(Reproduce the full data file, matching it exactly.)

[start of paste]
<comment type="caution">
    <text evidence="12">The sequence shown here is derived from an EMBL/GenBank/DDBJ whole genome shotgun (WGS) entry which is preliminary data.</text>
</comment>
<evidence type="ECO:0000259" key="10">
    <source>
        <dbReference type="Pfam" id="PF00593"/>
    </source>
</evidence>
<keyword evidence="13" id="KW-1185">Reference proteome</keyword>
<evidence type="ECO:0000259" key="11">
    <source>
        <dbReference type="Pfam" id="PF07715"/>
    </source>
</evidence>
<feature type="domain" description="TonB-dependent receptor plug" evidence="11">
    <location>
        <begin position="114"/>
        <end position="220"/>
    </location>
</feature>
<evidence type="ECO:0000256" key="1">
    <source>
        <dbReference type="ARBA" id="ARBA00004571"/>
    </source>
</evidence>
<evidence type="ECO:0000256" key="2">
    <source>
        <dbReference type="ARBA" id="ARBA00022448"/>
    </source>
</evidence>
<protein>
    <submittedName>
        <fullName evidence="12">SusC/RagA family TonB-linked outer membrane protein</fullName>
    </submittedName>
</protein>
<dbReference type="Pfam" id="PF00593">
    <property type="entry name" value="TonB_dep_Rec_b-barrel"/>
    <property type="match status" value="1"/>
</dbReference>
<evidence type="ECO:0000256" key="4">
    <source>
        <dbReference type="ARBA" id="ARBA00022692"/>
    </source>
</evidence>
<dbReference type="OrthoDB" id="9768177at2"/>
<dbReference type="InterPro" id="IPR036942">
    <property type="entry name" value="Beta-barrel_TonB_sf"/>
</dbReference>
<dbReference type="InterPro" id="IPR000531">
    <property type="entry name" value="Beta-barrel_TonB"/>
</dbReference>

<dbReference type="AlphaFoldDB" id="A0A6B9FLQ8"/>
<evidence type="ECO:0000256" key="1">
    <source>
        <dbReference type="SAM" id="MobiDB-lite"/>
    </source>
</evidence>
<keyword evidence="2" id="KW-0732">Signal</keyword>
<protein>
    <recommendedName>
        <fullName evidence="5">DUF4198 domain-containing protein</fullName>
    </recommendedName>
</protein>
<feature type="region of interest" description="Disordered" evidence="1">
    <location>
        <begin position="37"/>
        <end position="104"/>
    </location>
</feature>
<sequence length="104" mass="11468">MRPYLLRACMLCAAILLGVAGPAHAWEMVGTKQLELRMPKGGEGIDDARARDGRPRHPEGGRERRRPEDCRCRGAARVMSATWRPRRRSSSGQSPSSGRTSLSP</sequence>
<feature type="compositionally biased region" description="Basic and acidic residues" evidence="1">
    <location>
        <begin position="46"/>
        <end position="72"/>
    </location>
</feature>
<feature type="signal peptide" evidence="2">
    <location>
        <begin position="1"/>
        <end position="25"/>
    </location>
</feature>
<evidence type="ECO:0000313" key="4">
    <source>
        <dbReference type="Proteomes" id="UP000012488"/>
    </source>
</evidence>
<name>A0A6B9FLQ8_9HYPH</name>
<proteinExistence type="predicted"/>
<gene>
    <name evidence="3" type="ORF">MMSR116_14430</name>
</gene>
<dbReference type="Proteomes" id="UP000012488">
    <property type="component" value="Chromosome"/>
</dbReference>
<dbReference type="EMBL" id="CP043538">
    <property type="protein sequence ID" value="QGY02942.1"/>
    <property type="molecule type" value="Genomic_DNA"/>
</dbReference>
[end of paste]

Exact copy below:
<comment type="caution">
    <text evidence="12">The sequence shown here is derived from an EMBL/GenBank/DDBJ whole genome shotgun (WGS) entry which is preliminary data.</text>
</comment>
<evidence type="ECO:0000259" key="10">
    <source>
        <dbReference type="Pfam" id="PF00593"/>
    </source>
</evidence>
<keyword evidence="13" id="KW-1185">Reference proteome</keyword>
<evidence type="ECO:0000259" key="11">
    <source>
        <dbReference type="Pfam" id="PF07715"/>
    </source>
</evidence>
<feature type="domain" description="TonB-dependent receptor plug" evidence="11">
    <location>
        <begin position="114"/>
        <end position="220"/>
    </location>
</feature>
<evidence type="ECO:0000256" key="1">
    <source>
        <dbReference type="ARBA" id="ARBA00004571"/>
    </source>
</evidence>
<evidence type="ECO:0000256" key="2">
    <source>
        <dbReference type="ARBA" id="ARBA00022448"/>
    </source>
</evidence>
<protein>
    <submittedName>
        <fullName evidence="12">SusC/RagA family TonB-linked outer membrane protein</fullName>
    </submittedName>
</protein>
<dbReference type="Pfam" id="PF00593">
    <property type="entry name" value="TonB_dep_Rec_b-barrel"/>
    <property type="match status" value="1"/>
</dbReference>
<evidence type="ECO:0000256" key="4">
    <source>
        <dbReference type="ARBA" id="ARBA00022692"/>
    </source>
</evidence>
<dbReference type="OrthoDB" id="9768177at2"/>
<dbReference type="InterPro" id="IPR036942">
    <property type="entry name" value="Beta-barrel_TonB_sf"/>
</dbReference>
<dbReference type="InterPro" id="IPR000531">
    <property type="entry name" value="Beta-barrel_TonB"/>
</dbReference>

<dbReference type="AlphaFoldDB" id="A0A6B9FLQ8"/>
<evidence type="ECO:0000256" key="1">
    <source>
        <dbReference type="SAM" id="MobiDB-lite"/>
    </source>
</evidence>
<keyword evidence="2" id="KW-0732">Signal</keyword>
<protein>
    <recommendedName>
        <fullName evidence="5">DUF4198 domain-containing protein</fullName>
    </recommendedName>
</protein>
<feature type="region of interest" description="Disordered" evidence="1">
    <location>
        <begin position="37"/>
        <end position="104"/>
    </location>
</feature>
<sequence length="104" mass="11468">MRPYLLRACMLCAAILLGVAGPAHAWEMVGTKQLELRMPKGGEGIDDARARDGRPRHPEGGRERRRPEDCRCRGAARVMSATWRPRRRSSSGQSPSSGRTSLSP</sequence>
<feature type="compositionally biased region" description="Basic and acidic residues" evidence="1">
    <location>
        <begin position="46"/>
        <end position="72"/>
    </location>
</feature>
<feature type="signal peptide" evidence="2">
    <location>
        <begin position="1"/>
        <end position="25"/>
    </location>
</feature>
<evidence type="ECO:0000313" key="4">
    <source>
        <dbReference type="Proteomes" id="UP000012488"/>
    </source>
</evidence>
<name>A0A6B9FLQ8_9HYPH</name>
<proteinExistence type="predicted"/>
<gene>
    <name evidence="3" type="ORF">MMSR116_14430</name>
</gene>
<dbReference type="Proteomes" id="UP000012488">
    <property type="component" value="Chromosome"/>
</dbReference>
<dbReference type="EMBL" id="CP043538">
    <property type="protein sequence ID" value="QGY02942.1"/>
    <property type="molecule type" value="Genomic_DNA"/>
</dbReference>